12. Begin the night before. Very, very helpful. There are so many things that can be done "the night before" and it blesses me so much the next day when I've done that!

Hopefully these time management have helped you (and maybe even challenged you) like they have me. Summer can be a lazy and relaxed time, but the schedule of fall is on the horizon! This is a great time to practice some time management techniques when there is somewhat less to manage, getting a system in place that is ready for the demands that a busier schedule will bring us in just a few weeks.

Have a blessed Monday and a wonderful week!

Wednesday, July 02, 2008

An Oscillating Fan

When I reflect back on my childhood, many images pop into my head: Being in church whenever the church doors were open. Summers at a rented cabin in Colorado. Ski trips. Family friends. German Shepherds. Piano lessons. Saturday morning cartoons. And, always... ALWAYS... the Dallas Cowboys.

My parents are ardent Cowboys fans. Like you wouldn't believe. My husband frequently likes to watch the NFL channel and at times they replay classic Cowboy games from the 1970's. When I see Tom Landry on the sidelines wearing his trademark hat or hear the announcer say "Staubach," I'm immediately transported back in time. Just the sound of one of those games is the soundtrack of my childhood Sunday afternoons/ Monday nights. My parents even bought a blue and silver van once, and I (then, in the thick of my teen years) held my hands over my eyes when they brought it home, afraid to look at it because I just KNEW it would be one of the ones with a Cowboys helmet or blue star on the side. It wasn't. But I wouldn't have been surprised.

Alack and alas, despite their best attempts to instill a strong faith in me for my hometown team and to "train me up in the way I should go"... my parents ended up with a "fair weather fan" in their only daughter. My brother has always remained faithful (so thankfully they didn't have two wayward children) but during the 80's I drifted away. Friends became more important to me. I didn't live for the Cowboys at all. One might have never have even known I came from a Cowboy home.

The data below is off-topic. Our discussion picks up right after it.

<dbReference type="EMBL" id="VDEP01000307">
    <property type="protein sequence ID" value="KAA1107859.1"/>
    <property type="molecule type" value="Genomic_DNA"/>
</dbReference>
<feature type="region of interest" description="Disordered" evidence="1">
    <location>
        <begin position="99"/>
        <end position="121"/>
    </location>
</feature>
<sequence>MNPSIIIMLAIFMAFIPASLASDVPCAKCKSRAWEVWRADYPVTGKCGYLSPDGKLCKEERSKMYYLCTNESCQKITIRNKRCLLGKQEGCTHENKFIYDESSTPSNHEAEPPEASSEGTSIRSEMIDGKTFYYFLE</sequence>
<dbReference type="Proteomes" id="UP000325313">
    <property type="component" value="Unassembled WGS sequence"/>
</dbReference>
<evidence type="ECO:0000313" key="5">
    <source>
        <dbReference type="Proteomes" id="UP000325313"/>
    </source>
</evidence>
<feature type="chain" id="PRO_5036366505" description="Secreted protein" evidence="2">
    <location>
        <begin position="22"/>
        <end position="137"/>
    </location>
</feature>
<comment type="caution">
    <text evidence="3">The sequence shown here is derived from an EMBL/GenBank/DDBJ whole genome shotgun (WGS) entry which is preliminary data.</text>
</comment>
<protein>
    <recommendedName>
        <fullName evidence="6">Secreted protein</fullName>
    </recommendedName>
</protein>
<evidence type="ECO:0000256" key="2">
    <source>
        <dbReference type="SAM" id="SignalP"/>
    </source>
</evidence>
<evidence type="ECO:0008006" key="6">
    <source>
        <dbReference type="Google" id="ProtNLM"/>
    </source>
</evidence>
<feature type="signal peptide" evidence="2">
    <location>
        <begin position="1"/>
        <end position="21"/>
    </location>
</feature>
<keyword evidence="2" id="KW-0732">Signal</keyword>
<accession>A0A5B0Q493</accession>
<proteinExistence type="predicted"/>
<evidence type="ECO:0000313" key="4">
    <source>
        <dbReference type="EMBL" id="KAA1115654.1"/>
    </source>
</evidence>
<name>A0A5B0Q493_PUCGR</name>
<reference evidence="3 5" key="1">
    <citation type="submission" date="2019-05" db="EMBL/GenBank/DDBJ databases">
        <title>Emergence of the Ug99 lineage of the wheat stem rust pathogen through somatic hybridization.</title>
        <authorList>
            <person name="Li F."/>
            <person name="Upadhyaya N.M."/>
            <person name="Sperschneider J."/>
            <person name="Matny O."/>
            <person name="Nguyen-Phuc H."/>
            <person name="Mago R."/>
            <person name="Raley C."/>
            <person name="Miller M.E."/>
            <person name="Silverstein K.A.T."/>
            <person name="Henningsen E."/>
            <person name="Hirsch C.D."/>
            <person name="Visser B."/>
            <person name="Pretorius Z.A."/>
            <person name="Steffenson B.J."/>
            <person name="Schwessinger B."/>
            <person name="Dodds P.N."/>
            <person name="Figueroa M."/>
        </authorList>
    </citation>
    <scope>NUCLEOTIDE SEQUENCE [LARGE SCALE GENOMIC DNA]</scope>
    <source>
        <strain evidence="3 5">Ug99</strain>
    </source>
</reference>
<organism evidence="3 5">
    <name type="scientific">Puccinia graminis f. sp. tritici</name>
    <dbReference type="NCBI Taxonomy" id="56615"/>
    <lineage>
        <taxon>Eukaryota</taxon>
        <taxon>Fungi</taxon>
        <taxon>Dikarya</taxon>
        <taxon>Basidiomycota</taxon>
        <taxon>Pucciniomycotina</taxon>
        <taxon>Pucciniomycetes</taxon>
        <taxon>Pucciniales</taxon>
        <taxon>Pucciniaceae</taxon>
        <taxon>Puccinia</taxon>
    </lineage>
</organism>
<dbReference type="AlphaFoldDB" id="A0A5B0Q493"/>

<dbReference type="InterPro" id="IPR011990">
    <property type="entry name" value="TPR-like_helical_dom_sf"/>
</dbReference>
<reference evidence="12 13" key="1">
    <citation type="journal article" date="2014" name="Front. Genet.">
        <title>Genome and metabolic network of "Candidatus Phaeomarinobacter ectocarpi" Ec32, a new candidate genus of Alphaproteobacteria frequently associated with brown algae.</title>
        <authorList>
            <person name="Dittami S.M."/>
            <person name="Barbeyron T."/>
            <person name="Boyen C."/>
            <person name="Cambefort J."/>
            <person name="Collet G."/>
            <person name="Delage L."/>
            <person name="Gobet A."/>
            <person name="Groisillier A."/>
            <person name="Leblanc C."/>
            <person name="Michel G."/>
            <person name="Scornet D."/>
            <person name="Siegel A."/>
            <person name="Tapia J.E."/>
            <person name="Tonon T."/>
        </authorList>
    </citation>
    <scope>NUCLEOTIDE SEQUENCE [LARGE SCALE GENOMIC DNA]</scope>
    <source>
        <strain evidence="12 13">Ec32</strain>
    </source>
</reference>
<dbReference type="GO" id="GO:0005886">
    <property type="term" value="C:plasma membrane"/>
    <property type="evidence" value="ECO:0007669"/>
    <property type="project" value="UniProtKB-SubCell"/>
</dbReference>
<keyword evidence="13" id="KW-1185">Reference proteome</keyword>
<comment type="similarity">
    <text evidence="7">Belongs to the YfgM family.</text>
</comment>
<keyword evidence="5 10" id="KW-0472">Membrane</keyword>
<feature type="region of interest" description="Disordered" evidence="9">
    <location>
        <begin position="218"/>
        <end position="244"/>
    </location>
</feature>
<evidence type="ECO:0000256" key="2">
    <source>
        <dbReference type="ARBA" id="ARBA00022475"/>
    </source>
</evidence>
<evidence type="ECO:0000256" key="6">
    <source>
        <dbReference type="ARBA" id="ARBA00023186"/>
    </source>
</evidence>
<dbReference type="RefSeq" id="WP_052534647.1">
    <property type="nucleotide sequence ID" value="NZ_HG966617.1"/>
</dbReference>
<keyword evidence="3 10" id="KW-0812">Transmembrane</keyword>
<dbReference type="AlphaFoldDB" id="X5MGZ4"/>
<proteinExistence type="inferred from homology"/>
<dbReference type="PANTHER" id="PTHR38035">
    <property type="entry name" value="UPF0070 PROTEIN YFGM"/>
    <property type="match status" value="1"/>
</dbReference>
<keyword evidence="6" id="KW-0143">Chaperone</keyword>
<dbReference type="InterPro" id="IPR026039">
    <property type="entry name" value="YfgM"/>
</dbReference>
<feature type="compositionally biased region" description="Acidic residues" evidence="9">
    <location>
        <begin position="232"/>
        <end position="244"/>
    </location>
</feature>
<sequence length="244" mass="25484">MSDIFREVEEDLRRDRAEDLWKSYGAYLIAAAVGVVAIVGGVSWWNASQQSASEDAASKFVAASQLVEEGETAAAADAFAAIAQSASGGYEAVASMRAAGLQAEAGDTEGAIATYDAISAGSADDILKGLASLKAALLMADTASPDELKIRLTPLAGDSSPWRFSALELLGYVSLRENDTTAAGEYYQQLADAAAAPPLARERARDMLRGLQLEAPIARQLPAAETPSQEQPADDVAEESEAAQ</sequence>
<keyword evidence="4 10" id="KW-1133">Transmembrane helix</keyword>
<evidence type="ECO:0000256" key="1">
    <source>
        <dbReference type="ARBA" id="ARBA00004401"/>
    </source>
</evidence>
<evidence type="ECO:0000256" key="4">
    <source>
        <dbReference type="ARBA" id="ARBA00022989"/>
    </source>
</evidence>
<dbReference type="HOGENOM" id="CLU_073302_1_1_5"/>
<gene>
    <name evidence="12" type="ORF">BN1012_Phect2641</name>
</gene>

Well, then the 90's "dynasty" came, and once I finally got over the fact the Tom was no longer the coach and they began winning Super Bowls again... I was back. I had my own child by then and it was time to return to what I had always known. The "weather was good" so I was a Cowboy fan once more. But, as with most mountaintop experiences, this was not to last, and when the pressures of life returned and they stopped winning as much, I drifted once more.

Then there was last season. We were so close! I just knew we would go to the Super Bowl, and this time I rooted for them as hard as I could because... well, because if Dallas was in the Super Bowl my husband and I had predetermined that we would cancel Awana for that night. (Oh, how I desperately wanted a week off!) I cheered them on wholeheartedly, and felt a faint flicker, a reminder of what I had once known to be true deep in my soul. Sadly, it was not to last.

So, what's it going to be this season? Has my fire returned? Will I once again go back to what my family of origin instilled in me and be the Cowboys fan I was raised to be?

OH yeah.

And (besides another shot at a night off of Awana) here's one of the main reasons why: DeMarcus Ware.

Here is his precious family:

And here is their incredible story.